PART FOUR: The Stockade
Chapter 19: Narrative Resumed by Jim Hawkins: The Garrison in the Stockade
AS soon as Ben Gunn saw the colours he came to a halt,
stopped me by the arm, and sat down.
"Now," said he, "there's your friends, sure enough."
"Far more likely it's the mutineers," I answered.
"That!" he cried. "Why, in a place like this, where
nobody puts in but gen'lemen of fortune, Silver would
fly the Jolly Roger, you don't make no doubt of that.
No, that's your friends. There's been blows too, and I
reckon your friends has had the best of it; and here
they are ashore in the old stockade, as was made years
and years ago by Flint. Ah, he was the man to have a
headpiece, was Flint! Barring rum, his match were
never seen. He were afraid of none, not he; on'y
Silver--Silver was that genteel."
"Well," said I, "that may be so, and so be it; all the
more reason that I should hurry on and join my friends."
"Nay, mate," returned Ben, "not you. You're a good
boy, or I'm mistook; but you're on'y a boy, all told.
Now, Ben Gunn is fly. Rum wouldn't bring me there,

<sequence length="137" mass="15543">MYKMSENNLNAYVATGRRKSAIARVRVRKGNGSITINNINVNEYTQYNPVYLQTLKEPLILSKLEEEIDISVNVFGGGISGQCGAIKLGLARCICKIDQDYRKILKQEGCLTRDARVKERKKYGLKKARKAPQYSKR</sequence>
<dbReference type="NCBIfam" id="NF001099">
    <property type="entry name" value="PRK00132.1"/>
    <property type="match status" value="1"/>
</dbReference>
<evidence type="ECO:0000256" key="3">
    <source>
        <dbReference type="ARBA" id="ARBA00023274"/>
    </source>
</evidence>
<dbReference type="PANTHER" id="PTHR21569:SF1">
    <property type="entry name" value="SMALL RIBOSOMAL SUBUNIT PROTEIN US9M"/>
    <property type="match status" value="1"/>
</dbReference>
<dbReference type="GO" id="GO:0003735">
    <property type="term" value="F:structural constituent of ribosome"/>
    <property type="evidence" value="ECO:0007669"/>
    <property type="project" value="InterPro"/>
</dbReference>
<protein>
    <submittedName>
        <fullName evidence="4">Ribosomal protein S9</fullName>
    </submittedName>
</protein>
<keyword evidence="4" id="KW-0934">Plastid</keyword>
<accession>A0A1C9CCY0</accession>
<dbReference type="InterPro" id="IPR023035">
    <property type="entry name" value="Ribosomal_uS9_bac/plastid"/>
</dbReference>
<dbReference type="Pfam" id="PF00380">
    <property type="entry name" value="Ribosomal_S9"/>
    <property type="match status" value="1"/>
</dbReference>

where you're going--not rum wouldn't, till I see your
born gen'leman and gets it on his word of honour. And
you won't forget my words; 'A precious sight (that's
what you'll say), a precious sight more confidence'--
and then nips him.
And he pinched me the third time with the same air
"And when Ben Gunn is wanted, you know where to find
him, Jim. Just wheer you found him today. And him
that comes is to have a white thing in his hand, and
he's to come alone. Oh! And you'll say this: 'Ben
Gunn,' says you, 'has reasons of his own.'"
"Well," said I, "I believe I understand. You have
something to propose, and you wish to see the squire or
the doctor, and you're to be found where I found you.
Is that all?"